Learn how to predict your future

Bringing Leadership to Life

Are you in a quandary, unsure of what to do next? 
Are you failing to get the results you want?

Are your lifestyle choices making you happy? 

Your brain is continuously pushing you into the future by predicting your next experience. But is what you are experiencing now leading you to what you want? If not, do you know what to do about it?

You are always in a state of becoming. Most of the time you live in a mood of hope and expectation. If not, there could be serious implications for your mental and emotional health. Now is the time to notice how you balance your “way of being” with your “lifestyle”. 

When you experience disconnections in the flow of your predictions your brain makes the wrong predictions and you can experience “breakdowns” in the psychological, emotional, physical and social domains of life. Understanding yourself a human being helps you deal with niggling concerns and avoid the pain of depression. There are many other advantages to be gained from knowing how the brain works that will make you more effective in life and as a leader.

Consequently, what you experience in-the-moment is your brain predicting how you will interpret and react to what you are observing. If it gets the prediction wrong this becomes another experience with its own predicted interpretations and reactions. This why in some situations you will get angry and in others remain calm.

So, to change your expected reaction you have to change the way you observe the event. You have to become a different “observer”.  One way of doing this is to rewind the “movie” or story of what happened and identify what triggered your interpretation and response to it. Reflecting on what happened enables your “observer” to learn when and how to change your “way of being” next time. This reprogramming of your nervous system by changing your language, mood state, emotional response and body sensation, changes the action.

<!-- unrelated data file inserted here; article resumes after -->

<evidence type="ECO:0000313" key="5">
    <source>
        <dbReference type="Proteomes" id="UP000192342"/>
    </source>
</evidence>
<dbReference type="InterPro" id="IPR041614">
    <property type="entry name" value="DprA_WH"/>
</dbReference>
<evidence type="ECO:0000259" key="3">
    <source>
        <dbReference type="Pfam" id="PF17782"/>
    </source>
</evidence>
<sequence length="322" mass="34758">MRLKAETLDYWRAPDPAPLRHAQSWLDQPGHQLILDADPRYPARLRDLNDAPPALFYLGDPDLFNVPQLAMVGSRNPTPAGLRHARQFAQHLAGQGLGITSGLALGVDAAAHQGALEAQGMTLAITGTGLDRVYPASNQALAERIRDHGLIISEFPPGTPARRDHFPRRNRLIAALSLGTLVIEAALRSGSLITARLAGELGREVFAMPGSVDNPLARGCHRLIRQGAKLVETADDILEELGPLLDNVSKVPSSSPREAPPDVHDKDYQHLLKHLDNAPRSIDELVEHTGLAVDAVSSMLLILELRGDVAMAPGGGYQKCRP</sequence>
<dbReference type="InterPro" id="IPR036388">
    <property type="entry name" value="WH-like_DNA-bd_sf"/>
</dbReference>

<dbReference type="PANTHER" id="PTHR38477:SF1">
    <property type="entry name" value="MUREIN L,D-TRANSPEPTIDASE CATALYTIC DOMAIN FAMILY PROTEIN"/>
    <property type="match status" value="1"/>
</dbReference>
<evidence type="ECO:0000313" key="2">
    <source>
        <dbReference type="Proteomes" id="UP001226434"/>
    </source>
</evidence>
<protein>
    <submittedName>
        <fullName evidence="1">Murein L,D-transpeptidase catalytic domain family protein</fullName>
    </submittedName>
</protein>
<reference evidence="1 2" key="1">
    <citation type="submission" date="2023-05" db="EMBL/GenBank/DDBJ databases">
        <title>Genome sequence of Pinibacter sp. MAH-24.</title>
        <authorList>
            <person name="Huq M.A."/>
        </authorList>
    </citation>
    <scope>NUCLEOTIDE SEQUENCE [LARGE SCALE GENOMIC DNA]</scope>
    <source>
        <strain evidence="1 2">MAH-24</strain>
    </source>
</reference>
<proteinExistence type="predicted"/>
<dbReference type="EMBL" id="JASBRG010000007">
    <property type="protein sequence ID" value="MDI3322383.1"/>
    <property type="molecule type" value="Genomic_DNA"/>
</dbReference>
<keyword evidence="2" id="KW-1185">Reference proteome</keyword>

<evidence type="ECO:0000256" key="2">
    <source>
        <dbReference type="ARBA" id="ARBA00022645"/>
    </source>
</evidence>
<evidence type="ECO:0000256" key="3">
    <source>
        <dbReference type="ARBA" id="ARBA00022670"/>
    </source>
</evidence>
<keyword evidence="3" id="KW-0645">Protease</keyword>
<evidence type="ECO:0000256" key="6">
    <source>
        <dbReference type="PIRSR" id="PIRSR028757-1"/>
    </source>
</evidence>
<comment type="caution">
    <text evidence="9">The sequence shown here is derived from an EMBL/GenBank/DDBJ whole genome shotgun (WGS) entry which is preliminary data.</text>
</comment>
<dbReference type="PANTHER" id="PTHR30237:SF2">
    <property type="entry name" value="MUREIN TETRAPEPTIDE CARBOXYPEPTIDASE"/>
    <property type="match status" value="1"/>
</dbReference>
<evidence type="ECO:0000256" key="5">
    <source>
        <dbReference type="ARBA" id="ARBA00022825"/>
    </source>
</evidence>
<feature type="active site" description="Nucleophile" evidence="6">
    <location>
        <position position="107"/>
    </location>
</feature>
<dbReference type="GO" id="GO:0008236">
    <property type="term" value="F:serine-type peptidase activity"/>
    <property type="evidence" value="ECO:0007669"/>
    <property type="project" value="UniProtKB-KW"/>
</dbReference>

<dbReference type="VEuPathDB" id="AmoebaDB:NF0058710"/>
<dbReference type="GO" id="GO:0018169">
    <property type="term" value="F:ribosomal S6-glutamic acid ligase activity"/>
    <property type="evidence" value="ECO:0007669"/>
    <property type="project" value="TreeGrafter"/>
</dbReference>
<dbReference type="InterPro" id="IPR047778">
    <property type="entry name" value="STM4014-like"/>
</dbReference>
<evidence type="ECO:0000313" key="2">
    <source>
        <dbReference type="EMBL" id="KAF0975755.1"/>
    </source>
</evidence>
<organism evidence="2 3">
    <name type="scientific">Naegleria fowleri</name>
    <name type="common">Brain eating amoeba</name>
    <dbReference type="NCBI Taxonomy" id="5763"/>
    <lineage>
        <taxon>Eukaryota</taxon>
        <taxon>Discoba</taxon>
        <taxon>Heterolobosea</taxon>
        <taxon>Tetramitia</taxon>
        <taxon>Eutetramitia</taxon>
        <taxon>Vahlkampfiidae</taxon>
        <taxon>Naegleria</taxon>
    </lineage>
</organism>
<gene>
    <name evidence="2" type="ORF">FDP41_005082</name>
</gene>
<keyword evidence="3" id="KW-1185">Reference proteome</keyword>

“Knowing is doing. Doing is knowing.”  – Humberto Maturana. Cognitive Biologist.

For example, concerns are like “prediction errors” prompted by fear or failure. Your brain is sensing a threat to your identity and imagines unpleasantness based on previous experience. That’s why it’s important to practice adopting a positive mood and body state from which you can talk about and focus your actions on what really matters to you. Without this future focus in your “being”, you cannot visualise the actions needed to “become” the person you want to be. 

“With every thought, action and feeling you are stepping into the future” – Chris Chittenden. Master Ontological Coach

This is a fundamental life and leadership skill. You are taking responsibility for what you say, how you listen, feel and act to serve your deepest intentions. How you expect to behave in the next moment predicts how you will behave. That’s you future happening now. Unless you make new predictions for what you want to “become”, your brain will assume that past assertions and habits, in a given context, are how you want it to be. This is how anger determines your actions and you get stuck in a resentful mood state.